Five Unbreakable Rules for Being a Good Gift Giver

The gifts you give to employees, friends, and lovers often say more about you than about them. And they reflect the strength of your relationship with the recipients. When we humans have done a good job of gift-giving, we can get an enormous sense of inner satisfaction.

To improve your gift- giving skills and avoid being seen as a dope, here are a few hard-and-fast rules to consider.

1. Know your relationship with the recipient of your gift. If you don’t understand the relationship, your gift may send the wrong message. If you are giving a motivational gift to staff members, give them something that reflects their value to the company—such as an engraved crystal award or wood plaque that visibly thanks them for outstanding performance or years of service. The employee gift should show appreciation or acknowledgment for a job well done. If you are giving a gift for a friend or lover, consider their gender. Women tend to want gifts that have emotional significance, while men like practical items. An engraved jewel box or crystal vase may make a good gift for a woman, while inscribed boots or cell phone cover, hammer or desk nameplate might be appropriate for a guy. In the case of retirement, is an item for the home better than a plaque meant only for display? Be sure the gift doesn’t express more feelings than the recipient expects. For example, you wouldn’t want to give a diamond ring to a person on the third date, or a highly personal item to a co-worker who may not appreciate the advances. Be aware of the level of closeness you have with the person or staff members before selecting a gift.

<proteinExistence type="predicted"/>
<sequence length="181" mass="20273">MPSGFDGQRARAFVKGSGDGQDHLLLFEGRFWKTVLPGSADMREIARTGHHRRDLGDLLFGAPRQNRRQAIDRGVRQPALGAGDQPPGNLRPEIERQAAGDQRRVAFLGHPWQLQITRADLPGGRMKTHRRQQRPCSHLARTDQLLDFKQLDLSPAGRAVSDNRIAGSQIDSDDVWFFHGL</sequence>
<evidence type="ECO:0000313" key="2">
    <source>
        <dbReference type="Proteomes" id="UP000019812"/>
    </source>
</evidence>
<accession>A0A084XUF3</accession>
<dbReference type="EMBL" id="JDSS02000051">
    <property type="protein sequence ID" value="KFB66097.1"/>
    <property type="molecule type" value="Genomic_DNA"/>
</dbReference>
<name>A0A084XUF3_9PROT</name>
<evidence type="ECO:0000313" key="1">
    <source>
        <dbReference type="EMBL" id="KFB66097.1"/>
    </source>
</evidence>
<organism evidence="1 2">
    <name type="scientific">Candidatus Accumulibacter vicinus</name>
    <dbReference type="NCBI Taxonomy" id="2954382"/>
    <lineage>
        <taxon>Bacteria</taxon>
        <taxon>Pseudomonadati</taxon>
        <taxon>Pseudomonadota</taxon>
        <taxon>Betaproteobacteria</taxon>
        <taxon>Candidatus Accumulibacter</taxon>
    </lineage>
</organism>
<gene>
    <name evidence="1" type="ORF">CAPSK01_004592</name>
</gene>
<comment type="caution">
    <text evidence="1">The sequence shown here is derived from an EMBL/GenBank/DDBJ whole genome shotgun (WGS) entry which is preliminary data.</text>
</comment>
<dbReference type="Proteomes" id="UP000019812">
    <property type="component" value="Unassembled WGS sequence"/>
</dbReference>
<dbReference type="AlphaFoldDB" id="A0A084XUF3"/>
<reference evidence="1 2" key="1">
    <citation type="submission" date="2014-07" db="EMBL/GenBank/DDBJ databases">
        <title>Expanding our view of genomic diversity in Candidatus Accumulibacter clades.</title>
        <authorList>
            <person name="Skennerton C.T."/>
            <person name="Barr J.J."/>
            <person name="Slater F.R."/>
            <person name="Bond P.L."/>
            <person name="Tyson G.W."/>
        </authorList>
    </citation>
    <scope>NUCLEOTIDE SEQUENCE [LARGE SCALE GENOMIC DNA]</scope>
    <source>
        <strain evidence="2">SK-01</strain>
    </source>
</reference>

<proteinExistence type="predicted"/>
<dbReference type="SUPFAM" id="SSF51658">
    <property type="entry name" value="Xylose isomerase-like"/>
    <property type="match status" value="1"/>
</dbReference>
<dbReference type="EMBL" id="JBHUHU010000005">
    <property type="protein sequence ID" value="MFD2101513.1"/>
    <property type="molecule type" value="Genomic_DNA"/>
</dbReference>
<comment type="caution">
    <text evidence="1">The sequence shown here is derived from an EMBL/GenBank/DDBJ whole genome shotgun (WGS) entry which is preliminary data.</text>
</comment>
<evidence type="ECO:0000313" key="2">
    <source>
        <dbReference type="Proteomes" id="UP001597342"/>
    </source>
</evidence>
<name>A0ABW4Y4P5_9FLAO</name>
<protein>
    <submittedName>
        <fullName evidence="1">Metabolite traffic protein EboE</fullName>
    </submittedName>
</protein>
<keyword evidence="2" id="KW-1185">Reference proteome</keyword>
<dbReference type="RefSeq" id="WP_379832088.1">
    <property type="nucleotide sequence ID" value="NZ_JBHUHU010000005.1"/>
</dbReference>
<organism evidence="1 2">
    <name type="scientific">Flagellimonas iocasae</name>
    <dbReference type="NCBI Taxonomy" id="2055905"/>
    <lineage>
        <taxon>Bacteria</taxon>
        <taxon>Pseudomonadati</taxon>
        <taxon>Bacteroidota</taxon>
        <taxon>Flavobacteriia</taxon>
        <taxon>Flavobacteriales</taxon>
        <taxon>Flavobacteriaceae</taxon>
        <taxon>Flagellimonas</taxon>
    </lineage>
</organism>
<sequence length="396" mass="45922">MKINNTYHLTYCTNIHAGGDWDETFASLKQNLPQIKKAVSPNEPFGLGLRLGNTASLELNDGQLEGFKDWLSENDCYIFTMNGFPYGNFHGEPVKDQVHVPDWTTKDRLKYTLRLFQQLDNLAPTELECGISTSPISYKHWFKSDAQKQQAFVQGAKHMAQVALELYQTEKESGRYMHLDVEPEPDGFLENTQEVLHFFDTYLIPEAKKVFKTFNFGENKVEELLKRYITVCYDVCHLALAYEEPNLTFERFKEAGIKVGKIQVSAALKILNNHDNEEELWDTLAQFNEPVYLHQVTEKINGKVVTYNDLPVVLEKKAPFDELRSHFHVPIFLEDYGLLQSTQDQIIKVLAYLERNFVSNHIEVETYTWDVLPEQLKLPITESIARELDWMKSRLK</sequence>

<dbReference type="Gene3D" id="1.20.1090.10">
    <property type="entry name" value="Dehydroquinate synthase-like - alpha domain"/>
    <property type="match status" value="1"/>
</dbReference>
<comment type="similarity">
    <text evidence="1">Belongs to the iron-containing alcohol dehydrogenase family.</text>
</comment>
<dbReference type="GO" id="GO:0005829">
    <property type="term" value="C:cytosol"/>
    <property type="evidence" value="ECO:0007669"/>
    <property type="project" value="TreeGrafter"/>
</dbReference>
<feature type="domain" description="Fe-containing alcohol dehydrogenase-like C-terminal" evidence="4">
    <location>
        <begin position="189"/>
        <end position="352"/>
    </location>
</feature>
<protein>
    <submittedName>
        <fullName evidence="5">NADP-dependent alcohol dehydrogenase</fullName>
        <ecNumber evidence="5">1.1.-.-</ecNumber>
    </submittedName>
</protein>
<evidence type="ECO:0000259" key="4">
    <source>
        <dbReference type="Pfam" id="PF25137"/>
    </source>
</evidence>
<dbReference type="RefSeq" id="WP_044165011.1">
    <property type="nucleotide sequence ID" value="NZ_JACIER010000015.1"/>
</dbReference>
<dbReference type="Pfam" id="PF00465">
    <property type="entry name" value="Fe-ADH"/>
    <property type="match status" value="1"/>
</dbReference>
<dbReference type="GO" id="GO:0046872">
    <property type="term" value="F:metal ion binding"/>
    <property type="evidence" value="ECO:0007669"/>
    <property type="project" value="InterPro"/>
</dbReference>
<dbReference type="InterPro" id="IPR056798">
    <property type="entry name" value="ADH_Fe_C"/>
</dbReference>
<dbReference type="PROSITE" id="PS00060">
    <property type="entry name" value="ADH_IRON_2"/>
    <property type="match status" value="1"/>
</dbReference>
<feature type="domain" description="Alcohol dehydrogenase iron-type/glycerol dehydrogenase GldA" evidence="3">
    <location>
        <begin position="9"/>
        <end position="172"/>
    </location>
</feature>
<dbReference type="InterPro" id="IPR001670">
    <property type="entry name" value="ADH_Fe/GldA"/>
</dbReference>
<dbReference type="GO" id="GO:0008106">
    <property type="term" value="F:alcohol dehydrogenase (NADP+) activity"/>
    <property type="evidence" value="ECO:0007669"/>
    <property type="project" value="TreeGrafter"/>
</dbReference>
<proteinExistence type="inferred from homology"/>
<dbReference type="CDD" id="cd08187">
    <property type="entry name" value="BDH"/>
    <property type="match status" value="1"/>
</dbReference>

2. Know the person’s wants and needs; not your own wants and needs. What is important to him or her? What things does the recipient likes and dislike? What sorts of objects do they have in their office or home? What colors do they like or hate? What are their hobbies, interests, or personal style? You may not want to give a baroque item to an avid minimalist, for example. To strengthen the bonds between you and them, the gift must show that you have some insight into what makes them happy and pleased, rather than what makes you happy.

3. Consider the cost. It matters. The cost of a gift does matter in most cases. Is your gift much more or much less than the recipient expects? Reflect on the person’s expectations before you choose a gift. Gift giving can also bring negative feelings for both the giver and recipient. A person can immediately feel resentment if they feel the giver has not spent enough. They may feel they have been undervalued or cheated. On the other hand, in another situation, the gift need not be expensive, especially if it has been engraved with their name or another sentiment. If you are giving awards to a group of employees or entrants in some event, make each level of the awards reflect the level of the prize. For example, first, second and third place awards should descend according to the relative value. Think about the cost of the item in relation to the recipient and the occasion.

4. Match the gift to the occasion. An event that often occurs, such as a birthday, versus a retirement or wedding, which presumably only occurs once in a lifetime. The rare occasion calls for an especially thoughtful gift, while a birthday gift can be much less costly.

5. Check your assumptions about the recipient. Are they true? A gift choice is often based on assumptions about the recipient which may or may not be accurate. Gifts reflect the pictures others have of us in their minds. A gift transmits what you think of the person and what the person thinks of you

You can rarely go wrong, however, with an engraved personalized gift bearing the employee’s or loved one’s name. You’ll find thousands of appropriate gifts in our catalog at

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